“The Lord’s Day crowd does not delight me; it depresses me.” once lamented the late Vance Havner, a 20th-century American preacher.
Havner explained, “Because it indicates a Sunday morning Christianity that is the greatest hindrance to real revival. It pays God a tribute of one hour at church then says, “Goodbye God, I’ll see you next Sunday,’”
“These Sunday morning glories, who bloom only to fold up for the rest of the week, are often a greater problem than the publicans and sinners outside the church,” Havner opined.
I imagine every preacher and pastor can to some degree relate to those sentiments. It is discouraging to see people, claiming to be faithful Disciples of Christ, whose only claim to Christianity, is a meager hour of worship once a week. No Bible class attendance. No Wednesday Night Bible Study. No small group involvement. No indication of ministry activity. No fellowship outside the assembly. No relationships with fellow Christians. No evangelistic outreach.
However, I refuse to be depressed. Instead, Sunday is a day of delight for me. I feel like King David. “I was glad when they said to me, “Let us go to the house of the Lord!” (PS. 122:1)
I rejoice at the opportunity to worship God. Honor our Savior. And share His Word.
I’m glad to see fellow Christians every Sunday.
I’m inspired by the elderly with physical ailments who faithfully attend each week.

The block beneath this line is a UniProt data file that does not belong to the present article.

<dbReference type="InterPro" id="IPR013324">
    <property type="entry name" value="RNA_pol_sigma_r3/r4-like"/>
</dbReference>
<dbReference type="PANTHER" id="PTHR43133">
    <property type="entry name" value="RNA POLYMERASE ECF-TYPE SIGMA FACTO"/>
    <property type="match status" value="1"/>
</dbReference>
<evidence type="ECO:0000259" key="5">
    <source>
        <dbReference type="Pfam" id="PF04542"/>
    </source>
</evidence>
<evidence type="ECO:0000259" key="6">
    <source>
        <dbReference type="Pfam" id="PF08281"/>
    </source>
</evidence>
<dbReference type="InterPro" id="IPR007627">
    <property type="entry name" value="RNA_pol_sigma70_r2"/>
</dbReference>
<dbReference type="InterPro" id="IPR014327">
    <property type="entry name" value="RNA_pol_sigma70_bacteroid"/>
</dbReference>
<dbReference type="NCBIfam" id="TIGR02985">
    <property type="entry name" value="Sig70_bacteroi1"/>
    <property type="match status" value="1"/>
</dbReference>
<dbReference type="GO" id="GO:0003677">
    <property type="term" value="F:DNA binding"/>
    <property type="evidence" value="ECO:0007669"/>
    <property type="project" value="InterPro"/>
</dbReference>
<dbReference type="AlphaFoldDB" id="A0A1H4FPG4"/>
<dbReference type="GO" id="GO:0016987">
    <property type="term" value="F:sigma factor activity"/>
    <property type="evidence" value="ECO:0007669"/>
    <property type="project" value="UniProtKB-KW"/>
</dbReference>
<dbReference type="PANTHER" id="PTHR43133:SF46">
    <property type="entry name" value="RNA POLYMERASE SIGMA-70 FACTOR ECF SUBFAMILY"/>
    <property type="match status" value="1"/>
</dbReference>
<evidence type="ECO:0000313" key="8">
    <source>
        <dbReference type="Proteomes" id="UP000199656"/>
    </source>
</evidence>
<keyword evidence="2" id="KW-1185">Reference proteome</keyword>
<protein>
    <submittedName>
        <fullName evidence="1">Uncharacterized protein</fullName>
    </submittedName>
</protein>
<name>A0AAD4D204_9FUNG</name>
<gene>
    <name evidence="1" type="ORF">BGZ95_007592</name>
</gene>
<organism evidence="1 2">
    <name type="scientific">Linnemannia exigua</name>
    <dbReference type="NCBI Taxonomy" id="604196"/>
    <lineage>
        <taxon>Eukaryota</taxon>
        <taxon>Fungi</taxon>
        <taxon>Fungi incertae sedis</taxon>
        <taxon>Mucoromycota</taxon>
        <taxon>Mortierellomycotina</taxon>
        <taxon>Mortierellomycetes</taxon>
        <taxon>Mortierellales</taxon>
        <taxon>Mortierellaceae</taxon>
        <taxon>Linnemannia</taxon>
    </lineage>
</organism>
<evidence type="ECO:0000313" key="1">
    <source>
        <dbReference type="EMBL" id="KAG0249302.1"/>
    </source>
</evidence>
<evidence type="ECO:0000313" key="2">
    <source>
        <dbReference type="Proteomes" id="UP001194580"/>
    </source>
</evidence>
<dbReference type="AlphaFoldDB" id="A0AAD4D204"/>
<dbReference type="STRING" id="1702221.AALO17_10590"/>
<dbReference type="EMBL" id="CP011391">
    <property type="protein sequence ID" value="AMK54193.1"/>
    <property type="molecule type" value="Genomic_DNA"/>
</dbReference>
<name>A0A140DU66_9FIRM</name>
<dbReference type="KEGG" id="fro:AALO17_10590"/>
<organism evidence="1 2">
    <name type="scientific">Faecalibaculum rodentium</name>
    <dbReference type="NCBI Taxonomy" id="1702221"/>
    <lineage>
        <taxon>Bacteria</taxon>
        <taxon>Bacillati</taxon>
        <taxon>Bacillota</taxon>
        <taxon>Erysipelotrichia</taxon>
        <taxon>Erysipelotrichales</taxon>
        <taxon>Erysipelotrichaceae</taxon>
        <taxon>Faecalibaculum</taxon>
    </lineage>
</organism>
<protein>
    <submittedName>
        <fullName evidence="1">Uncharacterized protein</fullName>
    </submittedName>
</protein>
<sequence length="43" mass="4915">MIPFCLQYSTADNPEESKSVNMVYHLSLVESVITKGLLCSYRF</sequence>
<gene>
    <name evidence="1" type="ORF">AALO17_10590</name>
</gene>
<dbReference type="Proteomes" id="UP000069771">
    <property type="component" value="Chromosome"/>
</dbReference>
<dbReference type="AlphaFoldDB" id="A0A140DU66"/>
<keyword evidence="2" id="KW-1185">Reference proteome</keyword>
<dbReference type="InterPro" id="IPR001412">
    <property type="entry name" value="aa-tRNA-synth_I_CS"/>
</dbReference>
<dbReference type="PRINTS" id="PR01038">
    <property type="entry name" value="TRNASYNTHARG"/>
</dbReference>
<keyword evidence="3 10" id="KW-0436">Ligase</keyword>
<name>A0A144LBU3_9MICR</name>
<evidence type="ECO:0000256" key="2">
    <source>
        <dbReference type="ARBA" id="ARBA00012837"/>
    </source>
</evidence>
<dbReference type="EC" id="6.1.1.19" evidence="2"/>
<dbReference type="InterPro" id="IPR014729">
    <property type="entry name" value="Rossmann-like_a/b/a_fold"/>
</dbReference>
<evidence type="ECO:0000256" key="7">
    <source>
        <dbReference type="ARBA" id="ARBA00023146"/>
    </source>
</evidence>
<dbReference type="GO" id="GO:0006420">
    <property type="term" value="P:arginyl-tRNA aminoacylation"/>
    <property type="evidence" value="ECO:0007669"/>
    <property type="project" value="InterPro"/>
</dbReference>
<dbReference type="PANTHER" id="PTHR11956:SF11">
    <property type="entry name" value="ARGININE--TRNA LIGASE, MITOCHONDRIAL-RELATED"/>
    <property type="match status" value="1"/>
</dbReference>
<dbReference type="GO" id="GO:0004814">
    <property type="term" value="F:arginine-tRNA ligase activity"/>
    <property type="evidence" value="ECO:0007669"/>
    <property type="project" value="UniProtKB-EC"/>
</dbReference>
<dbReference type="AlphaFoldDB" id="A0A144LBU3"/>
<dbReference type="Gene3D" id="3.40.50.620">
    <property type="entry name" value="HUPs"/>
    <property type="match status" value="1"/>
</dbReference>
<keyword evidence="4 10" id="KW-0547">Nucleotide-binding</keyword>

I’m emboldened by the young people who come to class, take sermon notes, and have a good word to say about the sermon.
I’m appreciative of parents who wrestle with young children throughout worship but are determined to attend, participate and set an example of faithfulness.
I’m encouraged by so many sisters with non-Christian husbands who faithfully attend and do what they can do to serve. And I’ve rejoiced to see the example of many of these ladies lead their husbands to the Lord.
I am not depressed by those who seem to be Sunday morning only Christians. I’m unshaken by those with weak faith. Undeterred in my Christian commitment. Undaunted in my determination to preach the whole counsel of God “in season and out of season.” And ever hopeful that those who need to repent of their lukewarm and indifferent attitude will do so before it’s too late.
In the meantime, I will delight in the privilege of worship today. Each day. And every Sunday.
–Ken Weliever, The Preacherman